Poems by Ntozake Shange

resurrection of the daughter

senses of heritage

Bocas: A Daughter's Geography

 



Bocas: A Daughter's Geography

i have a daughter/ mozambique
i have a son/ angola
our twins
salvador & johannesburg/ cannot speak
the same language
but we fight the same old men/ in the new world

we are so hungry for the morning
we're trying to feed our children the sun
but a long time ago/ we boarded ships/ locked in
depths of seas our spirits/ kisst the earth
on the atlantic side of nicaragua costa rica
our lips traced the edges of cuba puerto rico
charleston & savannah/ in haiti
we embraced &
made children of the new world
but old men spit on us/ shackled our limbs
but for a minute
our cries are the panama canal/ the yucatan
we poured thru more sea/ more ships/ to manila
ah ha we're back again
everybody in manila awready speaks spanish

the old men sent for the archbishop of canterbury
"can whole continents be excommunicated?"
"what wd happen to the children?"
"wd their allegiance slip over the edge?"
"don't worry bout lumumba/ don't even think bout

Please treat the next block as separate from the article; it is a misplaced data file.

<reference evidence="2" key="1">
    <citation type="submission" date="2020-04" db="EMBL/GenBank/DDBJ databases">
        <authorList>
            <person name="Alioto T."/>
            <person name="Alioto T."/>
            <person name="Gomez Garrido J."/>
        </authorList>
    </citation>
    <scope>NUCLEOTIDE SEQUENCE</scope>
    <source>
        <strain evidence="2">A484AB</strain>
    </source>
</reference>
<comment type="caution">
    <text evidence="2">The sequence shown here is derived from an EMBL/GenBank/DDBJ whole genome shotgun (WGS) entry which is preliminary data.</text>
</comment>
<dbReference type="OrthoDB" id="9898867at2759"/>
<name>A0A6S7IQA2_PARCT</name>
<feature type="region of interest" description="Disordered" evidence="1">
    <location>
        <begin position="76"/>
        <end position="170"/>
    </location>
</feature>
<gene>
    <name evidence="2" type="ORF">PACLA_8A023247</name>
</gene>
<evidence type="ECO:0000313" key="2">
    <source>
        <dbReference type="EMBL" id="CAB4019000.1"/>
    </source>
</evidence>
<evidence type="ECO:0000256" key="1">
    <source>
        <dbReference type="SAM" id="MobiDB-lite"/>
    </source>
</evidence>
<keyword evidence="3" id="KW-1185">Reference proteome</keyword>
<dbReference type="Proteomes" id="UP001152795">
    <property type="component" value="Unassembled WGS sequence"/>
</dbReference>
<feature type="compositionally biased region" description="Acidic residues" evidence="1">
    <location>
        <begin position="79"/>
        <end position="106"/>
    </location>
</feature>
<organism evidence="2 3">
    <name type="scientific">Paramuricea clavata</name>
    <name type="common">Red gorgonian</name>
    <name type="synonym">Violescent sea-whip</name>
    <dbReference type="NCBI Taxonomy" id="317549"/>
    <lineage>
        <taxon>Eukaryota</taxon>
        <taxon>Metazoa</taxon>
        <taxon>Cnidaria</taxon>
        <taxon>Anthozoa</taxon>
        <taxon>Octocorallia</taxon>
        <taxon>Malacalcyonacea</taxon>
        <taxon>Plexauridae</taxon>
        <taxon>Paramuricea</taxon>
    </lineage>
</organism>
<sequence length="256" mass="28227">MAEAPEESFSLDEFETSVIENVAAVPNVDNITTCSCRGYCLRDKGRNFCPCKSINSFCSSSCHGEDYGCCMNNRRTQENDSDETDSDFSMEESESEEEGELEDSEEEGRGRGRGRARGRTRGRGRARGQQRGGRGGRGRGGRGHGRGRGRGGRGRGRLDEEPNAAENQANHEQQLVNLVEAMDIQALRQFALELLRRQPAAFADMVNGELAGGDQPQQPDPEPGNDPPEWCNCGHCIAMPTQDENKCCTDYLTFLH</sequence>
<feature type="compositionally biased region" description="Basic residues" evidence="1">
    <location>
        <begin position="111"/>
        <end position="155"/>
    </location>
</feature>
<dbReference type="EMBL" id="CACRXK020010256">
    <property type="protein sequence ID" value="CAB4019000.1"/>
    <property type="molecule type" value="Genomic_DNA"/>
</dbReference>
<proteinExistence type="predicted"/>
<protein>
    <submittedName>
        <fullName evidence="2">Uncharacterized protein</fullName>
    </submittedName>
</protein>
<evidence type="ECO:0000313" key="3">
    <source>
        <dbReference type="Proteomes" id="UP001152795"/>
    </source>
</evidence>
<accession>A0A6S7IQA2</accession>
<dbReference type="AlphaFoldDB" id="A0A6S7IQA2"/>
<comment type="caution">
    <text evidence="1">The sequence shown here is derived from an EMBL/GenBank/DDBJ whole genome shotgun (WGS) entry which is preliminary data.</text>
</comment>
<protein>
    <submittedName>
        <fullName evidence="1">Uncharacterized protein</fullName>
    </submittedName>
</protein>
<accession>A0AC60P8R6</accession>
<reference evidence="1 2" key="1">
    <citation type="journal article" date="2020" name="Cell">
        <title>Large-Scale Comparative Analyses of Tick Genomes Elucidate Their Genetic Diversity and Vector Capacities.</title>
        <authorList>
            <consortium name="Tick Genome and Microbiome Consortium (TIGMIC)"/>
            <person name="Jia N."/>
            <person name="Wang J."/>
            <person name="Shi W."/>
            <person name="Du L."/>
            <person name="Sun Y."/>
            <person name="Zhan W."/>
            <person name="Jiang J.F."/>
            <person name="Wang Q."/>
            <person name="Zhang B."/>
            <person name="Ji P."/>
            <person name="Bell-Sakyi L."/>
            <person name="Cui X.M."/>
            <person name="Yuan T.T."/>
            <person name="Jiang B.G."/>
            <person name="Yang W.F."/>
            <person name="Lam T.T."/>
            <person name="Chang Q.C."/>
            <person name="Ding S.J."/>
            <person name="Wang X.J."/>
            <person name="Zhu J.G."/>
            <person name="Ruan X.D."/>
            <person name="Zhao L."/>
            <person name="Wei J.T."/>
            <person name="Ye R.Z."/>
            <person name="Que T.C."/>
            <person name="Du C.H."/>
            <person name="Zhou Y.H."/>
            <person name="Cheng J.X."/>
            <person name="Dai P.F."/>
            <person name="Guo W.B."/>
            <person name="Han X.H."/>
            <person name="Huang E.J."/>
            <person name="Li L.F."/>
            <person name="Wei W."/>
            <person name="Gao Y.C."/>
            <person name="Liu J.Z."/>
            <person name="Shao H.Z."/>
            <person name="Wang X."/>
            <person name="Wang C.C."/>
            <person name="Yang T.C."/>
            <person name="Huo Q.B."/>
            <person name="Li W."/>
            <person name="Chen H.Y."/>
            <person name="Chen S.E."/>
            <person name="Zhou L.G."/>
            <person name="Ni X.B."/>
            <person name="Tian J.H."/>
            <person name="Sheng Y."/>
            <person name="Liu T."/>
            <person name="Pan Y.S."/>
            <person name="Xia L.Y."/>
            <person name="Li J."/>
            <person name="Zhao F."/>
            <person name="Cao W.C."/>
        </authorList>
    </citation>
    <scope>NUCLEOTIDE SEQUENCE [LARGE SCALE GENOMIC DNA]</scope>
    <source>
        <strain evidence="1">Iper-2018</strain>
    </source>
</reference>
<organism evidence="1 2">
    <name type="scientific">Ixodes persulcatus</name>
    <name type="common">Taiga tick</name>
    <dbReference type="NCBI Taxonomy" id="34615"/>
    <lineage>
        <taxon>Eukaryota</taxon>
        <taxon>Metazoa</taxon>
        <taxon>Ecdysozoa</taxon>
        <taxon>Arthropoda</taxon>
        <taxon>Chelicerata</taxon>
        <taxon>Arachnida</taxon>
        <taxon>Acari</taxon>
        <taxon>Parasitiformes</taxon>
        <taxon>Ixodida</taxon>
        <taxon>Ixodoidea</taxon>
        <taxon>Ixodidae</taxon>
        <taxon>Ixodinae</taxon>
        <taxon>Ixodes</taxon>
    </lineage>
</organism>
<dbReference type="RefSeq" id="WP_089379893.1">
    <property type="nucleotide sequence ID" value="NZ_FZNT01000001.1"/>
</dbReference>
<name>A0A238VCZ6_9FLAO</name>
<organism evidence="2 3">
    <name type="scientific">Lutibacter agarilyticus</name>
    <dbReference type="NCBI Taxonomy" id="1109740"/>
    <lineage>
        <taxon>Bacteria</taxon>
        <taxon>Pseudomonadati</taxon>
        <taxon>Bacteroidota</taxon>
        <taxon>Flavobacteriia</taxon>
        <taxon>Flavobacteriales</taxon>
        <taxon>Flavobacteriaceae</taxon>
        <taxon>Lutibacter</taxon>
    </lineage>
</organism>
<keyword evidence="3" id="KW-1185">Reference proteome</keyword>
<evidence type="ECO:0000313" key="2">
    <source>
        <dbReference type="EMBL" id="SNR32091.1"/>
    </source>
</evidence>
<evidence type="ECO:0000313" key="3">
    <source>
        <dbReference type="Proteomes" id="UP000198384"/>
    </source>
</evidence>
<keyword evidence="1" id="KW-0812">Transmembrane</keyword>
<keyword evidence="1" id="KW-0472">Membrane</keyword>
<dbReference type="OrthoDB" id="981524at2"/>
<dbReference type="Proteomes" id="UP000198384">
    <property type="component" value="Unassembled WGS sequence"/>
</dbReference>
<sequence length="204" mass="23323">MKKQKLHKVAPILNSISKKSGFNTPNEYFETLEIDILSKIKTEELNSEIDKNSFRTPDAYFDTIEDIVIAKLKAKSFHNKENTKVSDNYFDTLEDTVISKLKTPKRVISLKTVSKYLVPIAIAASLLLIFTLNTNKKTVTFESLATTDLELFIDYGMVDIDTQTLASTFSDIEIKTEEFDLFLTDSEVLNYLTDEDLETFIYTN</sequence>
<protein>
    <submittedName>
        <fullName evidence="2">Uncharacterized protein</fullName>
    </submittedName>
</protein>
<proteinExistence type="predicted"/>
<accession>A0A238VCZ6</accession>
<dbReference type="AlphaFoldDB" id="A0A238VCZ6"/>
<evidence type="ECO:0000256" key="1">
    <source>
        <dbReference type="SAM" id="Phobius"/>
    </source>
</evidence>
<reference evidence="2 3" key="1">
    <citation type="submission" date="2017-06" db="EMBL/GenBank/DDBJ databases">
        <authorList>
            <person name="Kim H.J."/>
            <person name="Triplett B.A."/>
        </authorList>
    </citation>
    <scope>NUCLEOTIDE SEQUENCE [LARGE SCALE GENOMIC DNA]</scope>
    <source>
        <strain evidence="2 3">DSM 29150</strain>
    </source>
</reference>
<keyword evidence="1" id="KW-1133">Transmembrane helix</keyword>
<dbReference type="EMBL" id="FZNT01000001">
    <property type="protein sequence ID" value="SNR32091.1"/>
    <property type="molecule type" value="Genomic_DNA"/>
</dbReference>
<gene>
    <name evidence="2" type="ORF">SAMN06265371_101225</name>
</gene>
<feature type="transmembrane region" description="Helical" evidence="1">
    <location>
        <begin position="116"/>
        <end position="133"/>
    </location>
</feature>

ho chi minh/ the dead cant procreate"
so say the old men
but I have a daughter/ la habana
I have a son/ guyana
our twins
santiago & brixton/ cannot speak
the same language
yet we fight the same old men

the ones who think helicopters rhyme with hunger
who think patrol boats can confiscate a people
the ones whose dreams are full of none of our
children
the see mae west & harlow in whittled white cafes
near managua/ listening to primitive rhythms in
jungles near pétionville
with bejeweled benign nativess
ice skating in abidjan
unaware of the rest of us in chicago
all the dark urchins
rounding out the globe/ primitively whispering
the earth is not flat old men

there is no edge
no end to the new world
cuz I have a daughter/ trinidad
I have a son/ san juan
our twins
capetown & palestine/ cannot speak the same
language/ but we fight the same old men
the same men who thought the earth waz flat
go on over the edge/ go on over the edge old men
you'll see us in luanda, or the rest of us
in chicago
rounding out the morning/
we are feeding our children the sun


From A DAUGHTER'S GEOGRAPHY (St. Martin's Press, 1983)